Isaiah: Prince of Prophets—Predestination
Isaiah calls upon the people of Judah to remember the former things. They are to remember two things: 1) the events of long ago. They are to remember the course of their own history— from their exodus from Egypt, to the conquest of Canaan, to their backsliddenness under the Judges, to the kingdom under David and Solomon up to their present situation. From these former happenings, the attribute of God’s omnipotence is clearly to be seen. The panorama of their past reveals a God who is directing their future. There is no other explanation. 2) Secondly, they are to remember that the Lord is God, and there is no other. The Lord is their God and in the written chronicles of their nation, they can see His hand at work directing their history.
In Isaiah 45:11, God explains the reason for his superintendency of Israel’s history:
“ ... What I have said, that will I bring about; what I have planned, that will I do.” (Isaiah 46:11, NIV84). God will do it because He has predestined it! We have already seen in Isaiah 41:2-23 and Isaiah 45:20-22 the Lord challenging the false deities whom Israel is worshiping to the declare the future. They can’t do it! But the Lord can! “ ... What I have said, that will I bring about; what I have planned, that will I do.” God then provides an example. God says through the prophet Isaiah, “From the east I summon a bird of prey; from a far-off land, a man to fulfill my purpose,” (Isa. 46:11). This is a reference to Cyrus who wouldn’t be born until 150 years after this prophecy.
“who says of Cyrus, ‘He is my shepherd and will accomplish all that I please; he will say of Jerusalem, “Let it be rebuilt,” and of the temple, “Let its foundations be laid.” ’ “This is what the LORD says to his anointed, to Cyrus, whose right hand I take hold of to subdue nations before him and to strip kings of their armor, to open doors before him so that gates will not be shut:” (Isaiah 44:28–45:1, NIV84)
The entire vista of history from the beginning to the end is in envisioned in God’s mind. He sees and knows not just the ‘big picture’ but the minutia of details that goes into the big picture. All of it is part of God’s purpose and plan. He does not act whimsically or sporadically, but according to the plan He has purposed from before the foundation of the world.
“This is the plan determined for the whole world; this is the hand stretched out over all nations. For the LORD Almighty has purposed, and who can thwart him? His hand is stretched out, and who can turn it back?” (Isaiah 14:26–27, NIV84)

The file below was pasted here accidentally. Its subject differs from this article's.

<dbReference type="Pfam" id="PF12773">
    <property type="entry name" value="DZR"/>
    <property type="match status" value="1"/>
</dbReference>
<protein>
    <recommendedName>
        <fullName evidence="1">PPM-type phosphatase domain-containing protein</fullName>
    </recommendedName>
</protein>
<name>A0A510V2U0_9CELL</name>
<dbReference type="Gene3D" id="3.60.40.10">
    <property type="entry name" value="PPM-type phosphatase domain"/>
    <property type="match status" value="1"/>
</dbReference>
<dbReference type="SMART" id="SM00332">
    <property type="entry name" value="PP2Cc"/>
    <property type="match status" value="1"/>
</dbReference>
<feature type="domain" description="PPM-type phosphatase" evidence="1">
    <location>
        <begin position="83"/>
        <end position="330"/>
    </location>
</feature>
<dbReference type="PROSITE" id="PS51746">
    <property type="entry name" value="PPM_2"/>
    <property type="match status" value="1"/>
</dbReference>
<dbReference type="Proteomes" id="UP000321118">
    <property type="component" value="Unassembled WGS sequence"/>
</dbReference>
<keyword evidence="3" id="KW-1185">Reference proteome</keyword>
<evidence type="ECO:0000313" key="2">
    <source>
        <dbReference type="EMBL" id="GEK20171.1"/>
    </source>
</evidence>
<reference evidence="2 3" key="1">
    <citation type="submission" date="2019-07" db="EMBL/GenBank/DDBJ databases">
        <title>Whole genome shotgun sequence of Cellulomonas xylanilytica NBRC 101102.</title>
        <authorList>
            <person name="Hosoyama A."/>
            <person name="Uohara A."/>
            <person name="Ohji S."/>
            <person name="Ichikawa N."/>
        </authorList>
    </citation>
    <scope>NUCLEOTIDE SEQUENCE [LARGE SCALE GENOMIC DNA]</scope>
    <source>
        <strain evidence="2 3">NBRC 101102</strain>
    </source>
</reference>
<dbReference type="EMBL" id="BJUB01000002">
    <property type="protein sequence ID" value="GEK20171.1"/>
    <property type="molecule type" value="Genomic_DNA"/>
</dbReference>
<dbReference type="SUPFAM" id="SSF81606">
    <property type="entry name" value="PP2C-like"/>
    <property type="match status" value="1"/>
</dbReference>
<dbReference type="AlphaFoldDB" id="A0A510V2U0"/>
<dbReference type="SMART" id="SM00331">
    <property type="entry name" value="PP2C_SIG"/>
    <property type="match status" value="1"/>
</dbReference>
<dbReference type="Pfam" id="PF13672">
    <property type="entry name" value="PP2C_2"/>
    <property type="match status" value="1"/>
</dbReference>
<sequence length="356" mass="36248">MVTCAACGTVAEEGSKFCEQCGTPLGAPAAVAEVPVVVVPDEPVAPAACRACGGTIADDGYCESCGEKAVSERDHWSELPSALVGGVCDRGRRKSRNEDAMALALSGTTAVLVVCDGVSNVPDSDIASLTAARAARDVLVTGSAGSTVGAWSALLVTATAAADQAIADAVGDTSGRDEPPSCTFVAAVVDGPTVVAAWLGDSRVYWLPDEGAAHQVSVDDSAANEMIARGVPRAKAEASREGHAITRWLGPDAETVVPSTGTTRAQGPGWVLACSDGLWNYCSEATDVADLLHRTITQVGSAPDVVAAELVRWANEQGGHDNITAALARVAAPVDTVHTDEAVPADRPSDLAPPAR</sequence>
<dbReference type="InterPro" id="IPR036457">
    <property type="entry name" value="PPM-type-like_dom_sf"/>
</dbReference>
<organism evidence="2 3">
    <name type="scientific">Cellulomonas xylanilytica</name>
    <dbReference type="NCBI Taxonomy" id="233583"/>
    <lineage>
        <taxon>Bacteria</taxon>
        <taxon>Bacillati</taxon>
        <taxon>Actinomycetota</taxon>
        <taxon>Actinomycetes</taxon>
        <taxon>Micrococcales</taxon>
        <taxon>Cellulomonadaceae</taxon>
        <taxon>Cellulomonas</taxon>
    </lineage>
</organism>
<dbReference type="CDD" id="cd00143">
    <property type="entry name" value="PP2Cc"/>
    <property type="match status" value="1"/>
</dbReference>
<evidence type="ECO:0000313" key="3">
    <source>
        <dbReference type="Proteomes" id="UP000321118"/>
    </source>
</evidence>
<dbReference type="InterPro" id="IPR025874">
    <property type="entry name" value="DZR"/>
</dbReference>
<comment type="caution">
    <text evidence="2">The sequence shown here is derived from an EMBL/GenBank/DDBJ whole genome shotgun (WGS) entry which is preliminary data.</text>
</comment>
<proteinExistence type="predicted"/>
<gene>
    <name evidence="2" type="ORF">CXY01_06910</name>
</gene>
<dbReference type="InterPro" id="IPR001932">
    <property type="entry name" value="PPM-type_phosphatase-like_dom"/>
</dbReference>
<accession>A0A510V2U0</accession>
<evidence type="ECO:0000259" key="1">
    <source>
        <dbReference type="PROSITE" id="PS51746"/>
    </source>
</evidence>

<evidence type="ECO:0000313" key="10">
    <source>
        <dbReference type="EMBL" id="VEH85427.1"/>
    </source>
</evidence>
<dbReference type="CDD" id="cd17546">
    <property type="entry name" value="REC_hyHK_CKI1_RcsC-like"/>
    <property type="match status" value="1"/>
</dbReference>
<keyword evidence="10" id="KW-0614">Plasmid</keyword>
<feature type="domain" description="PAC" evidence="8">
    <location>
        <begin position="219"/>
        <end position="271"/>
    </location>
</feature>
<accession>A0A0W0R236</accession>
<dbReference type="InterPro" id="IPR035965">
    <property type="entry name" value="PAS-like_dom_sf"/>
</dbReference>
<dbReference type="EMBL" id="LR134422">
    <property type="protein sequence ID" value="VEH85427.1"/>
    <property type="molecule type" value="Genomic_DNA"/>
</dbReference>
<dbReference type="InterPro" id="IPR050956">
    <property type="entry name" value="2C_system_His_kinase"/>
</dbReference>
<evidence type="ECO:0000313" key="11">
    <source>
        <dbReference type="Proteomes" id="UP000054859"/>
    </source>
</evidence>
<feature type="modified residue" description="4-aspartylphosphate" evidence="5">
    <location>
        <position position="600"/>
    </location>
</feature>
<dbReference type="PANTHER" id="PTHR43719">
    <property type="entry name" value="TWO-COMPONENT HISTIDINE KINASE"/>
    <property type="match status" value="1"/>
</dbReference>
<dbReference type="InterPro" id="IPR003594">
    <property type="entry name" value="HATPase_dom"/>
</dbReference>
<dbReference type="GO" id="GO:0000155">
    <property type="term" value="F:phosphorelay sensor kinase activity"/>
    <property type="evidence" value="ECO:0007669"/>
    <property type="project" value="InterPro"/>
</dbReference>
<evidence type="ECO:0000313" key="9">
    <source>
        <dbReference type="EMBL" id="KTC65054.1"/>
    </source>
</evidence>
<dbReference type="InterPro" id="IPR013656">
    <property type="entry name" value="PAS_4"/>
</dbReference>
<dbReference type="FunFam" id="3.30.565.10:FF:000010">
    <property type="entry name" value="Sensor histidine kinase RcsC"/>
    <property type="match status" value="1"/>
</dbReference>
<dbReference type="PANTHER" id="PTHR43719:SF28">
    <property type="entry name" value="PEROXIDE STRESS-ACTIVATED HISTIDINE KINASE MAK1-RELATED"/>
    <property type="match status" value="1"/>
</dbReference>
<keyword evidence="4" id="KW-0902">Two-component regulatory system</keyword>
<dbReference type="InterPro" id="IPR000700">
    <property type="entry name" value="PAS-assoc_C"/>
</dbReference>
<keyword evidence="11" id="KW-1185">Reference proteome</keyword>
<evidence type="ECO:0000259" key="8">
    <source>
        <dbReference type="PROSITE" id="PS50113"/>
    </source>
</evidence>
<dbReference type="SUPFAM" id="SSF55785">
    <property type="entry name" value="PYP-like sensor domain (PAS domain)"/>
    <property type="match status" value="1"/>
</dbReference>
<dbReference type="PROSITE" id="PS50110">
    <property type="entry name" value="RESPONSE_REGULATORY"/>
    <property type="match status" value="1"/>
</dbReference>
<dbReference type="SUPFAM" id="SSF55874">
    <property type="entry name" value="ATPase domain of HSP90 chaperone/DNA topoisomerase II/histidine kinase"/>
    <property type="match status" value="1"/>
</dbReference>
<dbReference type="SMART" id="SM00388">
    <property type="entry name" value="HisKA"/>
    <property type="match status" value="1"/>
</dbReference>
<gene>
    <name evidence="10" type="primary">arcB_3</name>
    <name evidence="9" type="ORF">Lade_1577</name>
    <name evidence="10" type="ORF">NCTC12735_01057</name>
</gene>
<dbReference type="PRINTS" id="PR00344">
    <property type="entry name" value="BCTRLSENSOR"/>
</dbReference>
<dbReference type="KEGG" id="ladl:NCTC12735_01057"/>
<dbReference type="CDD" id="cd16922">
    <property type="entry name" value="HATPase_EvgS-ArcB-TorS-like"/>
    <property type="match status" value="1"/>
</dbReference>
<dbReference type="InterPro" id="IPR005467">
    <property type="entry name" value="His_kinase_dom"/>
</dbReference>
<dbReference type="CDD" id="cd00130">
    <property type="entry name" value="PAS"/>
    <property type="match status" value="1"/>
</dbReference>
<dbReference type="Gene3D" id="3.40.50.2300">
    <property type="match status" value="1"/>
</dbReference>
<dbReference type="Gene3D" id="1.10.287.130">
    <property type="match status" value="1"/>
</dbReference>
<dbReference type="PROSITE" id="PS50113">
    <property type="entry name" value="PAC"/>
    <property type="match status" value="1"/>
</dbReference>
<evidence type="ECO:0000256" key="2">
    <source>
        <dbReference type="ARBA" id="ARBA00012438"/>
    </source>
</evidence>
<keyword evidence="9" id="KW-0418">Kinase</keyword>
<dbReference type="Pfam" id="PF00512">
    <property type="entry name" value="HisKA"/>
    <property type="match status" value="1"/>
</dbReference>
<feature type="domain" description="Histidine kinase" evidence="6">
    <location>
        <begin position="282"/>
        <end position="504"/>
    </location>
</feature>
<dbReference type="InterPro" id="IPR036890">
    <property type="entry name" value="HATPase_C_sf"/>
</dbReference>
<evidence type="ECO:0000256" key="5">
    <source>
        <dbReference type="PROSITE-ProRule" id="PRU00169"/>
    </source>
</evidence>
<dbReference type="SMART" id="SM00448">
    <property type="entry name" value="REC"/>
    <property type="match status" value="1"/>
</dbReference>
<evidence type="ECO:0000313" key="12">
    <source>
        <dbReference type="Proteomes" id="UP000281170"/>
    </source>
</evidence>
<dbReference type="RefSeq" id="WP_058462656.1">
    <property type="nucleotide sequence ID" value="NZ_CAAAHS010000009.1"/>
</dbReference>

The older I get, the more I see God’s hand in everything! Nothing in my life has been the result of chance.
Throughout the history of the Christian church, few doctrines have been so hotly debated as the doctrine of predestination. Throughout the centuries theologians and laypeople have argued over whether this doctrine could possibly be true: It has been called the damnable doctrine of predestination by some. Others have called it the sweetest truth in all of God's Word. Whole books have been written to prove that it is not true. Other books say that if God is God, predestination must be true.
Leaving the rarified air of theological debate, the rest of us face some difficult questions:
- If predestination is true, what happens to free will?
- Doesn’t the doctrine of predestination lead to fatalism—that God’s will will be accomplished, regardless of what I do?
- Are we just puppets on a string, doing what God ordained in eternity past?
- Does God predestine some people to go to heaven? If so, does he also predestine others to go to hell?
- Why bother with evangelism since whoever is going to be saved will be saved eventually?
Admittedly, these are difficult questions. And no, I don't expect to answer all them in the course of just one message.
I. THE DOCTRINE: AN INTRODUCTION
- you need to understand from the beginning: The Bible does teach predestination
- it's a biblical word, used several times in the New Testament
- no one can get around that fact
- Romans 8:29 says that those God foreknew, he "also predestined to be conformed to the likeness of his Son."
- Ephesians 1:5 says that God "predestined us to be adopted as his sons through Jesus Christ."
- Ephesians 1:11 adds that "in him we were also chosen, having been predestined according to the plan of him who works out everything in conformity with the purpose of his will."
- it's in the Bible, therefore we must first seek to understand it and then to ask what difference it makes